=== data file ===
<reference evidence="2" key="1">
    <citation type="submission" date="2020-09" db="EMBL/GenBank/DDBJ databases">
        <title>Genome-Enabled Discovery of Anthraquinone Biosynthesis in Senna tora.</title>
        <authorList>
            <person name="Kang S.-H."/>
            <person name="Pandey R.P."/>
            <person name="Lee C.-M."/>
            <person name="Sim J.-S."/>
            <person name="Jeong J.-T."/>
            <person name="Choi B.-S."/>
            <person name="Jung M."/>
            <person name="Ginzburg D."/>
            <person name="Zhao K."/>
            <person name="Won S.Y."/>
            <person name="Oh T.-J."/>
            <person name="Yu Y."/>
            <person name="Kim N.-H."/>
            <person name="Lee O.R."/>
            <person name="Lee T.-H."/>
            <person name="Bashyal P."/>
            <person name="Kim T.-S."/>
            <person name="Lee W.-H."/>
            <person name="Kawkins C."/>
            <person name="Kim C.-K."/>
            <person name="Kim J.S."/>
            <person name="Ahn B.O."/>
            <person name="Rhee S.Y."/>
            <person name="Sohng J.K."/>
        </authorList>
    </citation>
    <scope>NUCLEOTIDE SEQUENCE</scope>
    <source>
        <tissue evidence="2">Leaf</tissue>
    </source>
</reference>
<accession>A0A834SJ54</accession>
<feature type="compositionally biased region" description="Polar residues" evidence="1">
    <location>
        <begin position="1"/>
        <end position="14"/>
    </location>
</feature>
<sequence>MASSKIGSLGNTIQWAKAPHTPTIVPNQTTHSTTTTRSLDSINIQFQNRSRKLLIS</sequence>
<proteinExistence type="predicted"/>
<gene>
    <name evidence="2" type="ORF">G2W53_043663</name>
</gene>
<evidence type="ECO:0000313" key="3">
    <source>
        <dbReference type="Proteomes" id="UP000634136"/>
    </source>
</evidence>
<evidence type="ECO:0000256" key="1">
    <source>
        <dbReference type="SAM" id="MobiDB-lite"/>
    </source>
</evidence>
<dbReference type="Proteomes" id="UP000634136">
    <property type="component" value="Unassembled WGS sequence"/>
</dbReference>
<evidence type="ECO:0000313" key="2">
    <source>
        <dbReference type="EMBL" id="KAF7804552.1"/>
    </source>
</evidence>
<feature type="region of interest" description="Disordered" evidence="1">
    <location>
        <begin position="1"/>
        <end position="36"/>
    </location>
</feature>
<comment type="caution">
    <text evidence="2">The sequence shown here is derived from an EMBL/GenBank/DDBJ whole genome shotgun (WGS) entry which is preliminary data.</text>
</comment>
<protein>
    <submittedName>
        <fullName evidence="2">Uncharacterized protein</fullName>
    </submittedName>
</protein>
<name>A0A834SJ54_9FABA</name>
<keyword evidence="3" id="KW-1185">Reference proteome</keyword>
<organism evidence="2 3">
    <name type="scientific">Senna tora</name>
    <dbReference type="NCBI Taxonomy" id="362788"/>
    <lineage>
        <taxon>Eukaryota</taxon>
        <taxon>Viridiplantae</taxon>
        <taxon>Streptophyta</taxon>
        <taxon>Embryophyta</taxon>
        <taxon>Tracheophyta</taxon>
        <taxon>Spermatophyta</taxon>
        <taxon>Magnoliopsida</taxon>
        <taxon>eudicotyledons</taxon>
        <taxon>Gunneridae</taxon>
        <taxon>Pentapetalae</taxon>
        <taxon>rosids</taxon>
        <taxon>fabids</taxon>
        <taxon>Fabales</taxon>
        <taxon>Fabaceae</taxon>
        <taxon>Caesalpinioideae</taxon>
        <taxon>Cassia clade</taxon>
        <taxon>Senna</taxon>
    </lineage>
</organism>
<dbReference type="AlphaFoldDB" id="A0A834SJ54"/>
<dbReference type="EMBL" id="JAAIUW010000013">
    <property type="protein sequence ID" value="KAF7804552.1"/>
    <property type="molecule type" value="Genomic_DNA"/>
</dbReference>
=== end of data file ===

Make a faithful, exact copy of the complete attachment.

<reference evidence="2" key="1">
    <citation type="submission" date="2020-09" db="EMBL/GenBank/DDBJ databases">
        <title>Genome-Enabled Discovery of Anthraquinone Biosynthesis in Senna tora.</title>
        <authorList>
            <person name="Kang S.-H."/>
            <person name="Pandey R.P."/>
            <person name="Lee C.-M."/>
            <person name="Sim J.-S."/>
            <person name="Jeong J.-T."/>
            <person name="Choi B.-S."/>
            <person name="Jung M."/>
            <person name="Ginzburg D."/>
            <person name="Zhao K."/>
            <person name="Won S.Y."/>
            <person name="Oh T.-J."/>
            <person name="Yu Y."/>
            <person name="Kim N.-H."/>
            <person name="Lee O.R."/>
            <person name="Lee T.-H."/>
            <person name="Bashyal P."/>
            <person name="Kim T.-S."/>
            <person name="Lee W.-H."/>
            <person name="Kawkins C."/>
            <person name="Kim C.-K."/>
            <person name="Kim J.S."/>
            <person name="Ahn B.O."/>
            <person name="Rhee S.Y."/>
            <person name="Sohng J.K."/>
        </authorList>
    </citation>
    <scope>NUCLEOTIDE SEQUENCE</scope>
    <source>
        <tissue evidence="2">Leaf</tissue>
    </source>
</reference>
<accession>A0A834SJ54</accession>
<feature type="compositionally biased region" description="Polar residues" evidence="1">
    <location>
        <begin position="1"/>
        <end position="14"/>
    </location>
</feature>
<sequence>MASSKIGSLGNTIQWAKAPHTPTIVPNQTTHSTTTTRSLDSINIQFQNRSRKLLIS</sequence>
<proteinExistence type="predicted"/>
<gene>
    <name evidence="2" type="ORF">G2W53_043663</name>
</gene>
<evidence type="ECO:0000313" key="3">
    <source>
        <dbReference type="Proteomes" id="UP000634136"/>
    </source>
</evidence>
<evidence type="ECO:0000256" key="1">
    <source>
        <dbReference type="SAM" id="MobiDB-lite"/>
    </source>
</evidence>
<dbReference type="Proteomes" id="UP000634136">
    <property type="component" value="Unassembled WGS sequence"/>
</dbReference>
<evidence type="ECO:0000313" key="2">
    <source>
        <dbReference type="EMBL" id="KAF7804552.1"/>
    </source>
</evidence>
<feature type="region of interest" description="Disordered" evidence="1">
    <location>
        <begin position="1"/>
        <end position="36"/>
    </location>
</feature>
<comment type="caution">
    <text evidence="2">The sequence shown here is derived from an EMBL/GenBank/DDBJ whole genome shotgun (WGS) entry which is preliminary data.</text>
</comment>
<protein>
    <submittedName>
        <fullName evidence="2">Uncharacterized protein</fullName>
    </submittedName>
</protein>
<name>A0A834SJ54_9FABA</name>
<keyword evidence="3" id="KW-1185">Reference proteome</keyword>
<organism evidence="2 3">
    <name type="scientific">Senna tora</name>
    <dbReference type="NCBI Taxonomy" id="362788"/>
    <lineage>
        <taxon>Eukaryota</taxon>
        <taxon>Viridiplantae</taxon>
        <taxon>Streptophyta</taxon>
        <taxon>Embryophyta</taxon>
        <taxon>Tracheophyta</taxon>
        <taxon>Spermatophyta</taxon>
        <taxon>Magnoliopsida</taxon>
        <taxon>eudicotyledons</taxon>
        <taxon>Gunneridae</taxon>
        <taxon>Pentapetalae</taxon>
        <taxon>rosids</taxon>
        <taxon>fabids</taxon>
        <taxon>Fabales</taxon>
        <taxon>Fabaceae</taxon>
        <taxon>Caesalpinioideae</taxon>
        <taxon>Cassia clade</taxon>
        <taxon>Senna</taxon>
    </lineage>
</organism>
<dbReference type="AlphaFoldDB" id="A0A834SJ54"/>
<dbReference type="EMBL" id="JAAIUW010000013">
    <property type="protein sequence ID" value="KAF7804552.1"/>
    <property type="molecule type" value="Genomic_DNA"/>
</dbReference>